Wednesday, April 23, 2008
Jackson, Jeffrey M. "Review of Gabriele Schwab, ed. DERRIDA, DELEUZE, PSYCHOANALYSIS." METAPSYCHOLOGY ONLINE REVIEWS April, 8, 2008.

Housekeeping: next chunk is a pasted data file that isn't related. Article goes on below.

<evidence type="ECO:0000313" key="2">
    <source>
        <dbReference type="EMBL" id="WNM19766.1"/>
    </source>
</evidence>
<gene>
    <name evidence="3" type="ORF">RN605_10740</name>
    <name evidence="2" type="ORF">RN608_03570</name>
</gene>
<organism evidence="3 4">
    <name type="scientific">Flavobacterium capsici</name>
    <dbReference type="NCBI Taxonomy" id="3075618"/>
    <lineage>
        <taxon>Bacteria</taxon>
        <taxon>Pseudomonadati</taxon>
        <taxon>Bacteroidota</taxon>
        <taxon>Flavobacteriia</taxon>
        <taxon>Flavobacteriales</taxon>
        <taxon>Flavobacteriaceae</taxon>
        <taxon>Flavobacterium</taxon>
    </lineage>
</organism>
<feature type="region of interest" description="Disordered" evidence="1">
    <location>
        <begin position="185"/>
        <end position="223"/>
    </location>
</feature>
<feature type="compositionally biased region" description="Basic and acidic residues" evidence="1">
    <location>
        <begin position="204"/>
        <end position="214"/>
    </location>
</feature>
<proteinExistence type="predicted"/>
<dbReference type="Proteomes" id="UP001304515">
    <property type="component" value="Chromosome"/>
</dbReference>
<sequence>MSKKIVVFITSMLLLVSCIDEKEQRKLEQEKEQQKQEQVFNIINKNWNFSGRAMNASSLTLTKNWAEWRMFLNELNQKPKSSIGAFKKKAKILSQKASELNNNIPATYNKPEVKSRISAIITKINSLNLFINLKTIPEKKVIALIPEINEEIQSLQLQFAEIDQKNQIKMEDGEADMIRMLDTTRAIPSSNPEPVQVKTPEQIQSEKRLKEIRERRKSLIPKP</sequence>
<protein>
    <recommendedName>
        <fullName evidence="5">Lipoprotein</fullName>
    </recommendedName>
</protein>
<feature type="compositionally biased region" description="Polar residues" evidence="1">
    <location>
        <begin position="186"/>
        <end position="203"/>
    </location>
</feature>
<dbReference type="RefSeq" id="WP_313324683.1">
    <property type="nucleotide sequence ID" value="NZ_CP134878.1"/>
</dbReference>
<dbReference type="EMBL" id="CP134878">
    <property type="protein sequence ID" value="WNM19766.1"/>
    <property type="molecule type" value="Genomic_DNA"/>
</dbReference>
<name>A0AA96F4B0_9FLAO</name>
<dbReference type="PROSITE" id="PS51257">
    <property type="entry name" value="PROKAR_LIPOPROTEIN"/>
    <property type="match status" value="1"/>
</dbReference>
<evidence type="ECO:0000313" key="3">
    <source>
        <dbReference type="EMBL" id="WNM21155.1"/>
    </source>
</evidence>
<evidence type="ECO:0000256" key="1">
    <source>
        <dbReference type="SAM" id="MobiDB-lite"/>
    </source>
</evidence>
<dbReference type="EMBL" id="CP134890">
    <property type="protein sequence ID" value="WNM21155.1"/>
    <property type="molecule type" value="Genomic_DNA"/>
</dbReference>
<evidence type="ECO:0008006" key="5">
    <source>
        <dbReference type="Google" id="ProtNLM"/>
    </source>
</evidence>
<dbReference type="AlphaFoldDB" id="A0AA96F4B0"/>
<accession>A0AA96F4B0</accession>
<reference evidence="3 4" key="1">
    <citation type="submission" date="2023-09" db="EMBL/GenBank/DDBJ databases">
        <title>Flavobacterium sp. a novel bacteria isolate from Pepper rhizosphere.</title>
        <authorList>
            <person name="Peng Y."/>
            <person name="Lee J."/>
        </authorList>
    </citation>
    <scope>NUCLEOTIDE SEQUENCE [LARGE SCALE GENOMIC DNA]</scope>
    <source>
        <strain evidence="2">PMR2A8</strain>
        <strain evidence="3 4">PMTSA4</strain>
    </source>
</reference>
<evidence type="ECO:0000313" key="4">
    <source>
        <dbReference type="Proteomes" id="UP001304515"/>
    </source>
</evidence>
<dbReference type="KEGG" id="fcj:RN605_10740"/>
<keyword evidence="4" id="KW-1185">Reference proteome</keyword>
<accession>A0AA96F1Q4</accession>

Schwab, Gabriele, ed. Derrida, Deleuze, Psychoanalysis. New York: Columbia UP, 2007. Derrida, Deleuze, Psychoanalysis is an edited volume of essays which aims to serve as a tribute to the late Jacques Derrida. The book begins with a translated lecture by Derrida, and generally speaking the essays--apart from the last one--defend different aspects of the Derridean reading of psychoanalysis to critique or situate that of Gilles Deleuze and other prominent philosophers (Foucault, Agamben, Levinas, etc.). The essays reflect a dominant paradigm of Continental Philosophy common in the humanities, and if one works within this paradigm--or has an interest in critiquing it--the volume will definitely be of interest. The editor and the various authors, seem to be making two big claims. First, psychoanalysis is a mode of thought that can help us critically undermine the currently widespread dichotomy--which is said to plague philosophy and critical theory--between the psychological and the political. Second, Jacques Derrida's (and, in some cases, Deleuze's) reading of psychoanalysis provides the proper approach for articulating this potential within psychoanalysis. Granting the first, the second is far from self-evident, and it appears all the more unjustified, given the conspicuous lack of engagement with the psychoanalytic literature. As is common in such philosophical appropriations of Freud, the critics address themselves mainly to Oedipus and other supposedly metaphysical aspects of Freud's early theory, largely ignoring the broader implications of Freud's own writings on culture and aggression. Furthermore, Freud's other interpreters--Klein, Winnicott, Lacan, Adorno, Marcuse, Kristeva, etc.--several of whom pay more attention to Freud's cultural writings, are either merely glossed or omitted entirely from consideration. . . . Read the rest here: http://metapsychology.mentalhelp.net/poc/view_doc.php?type=book&id=4170.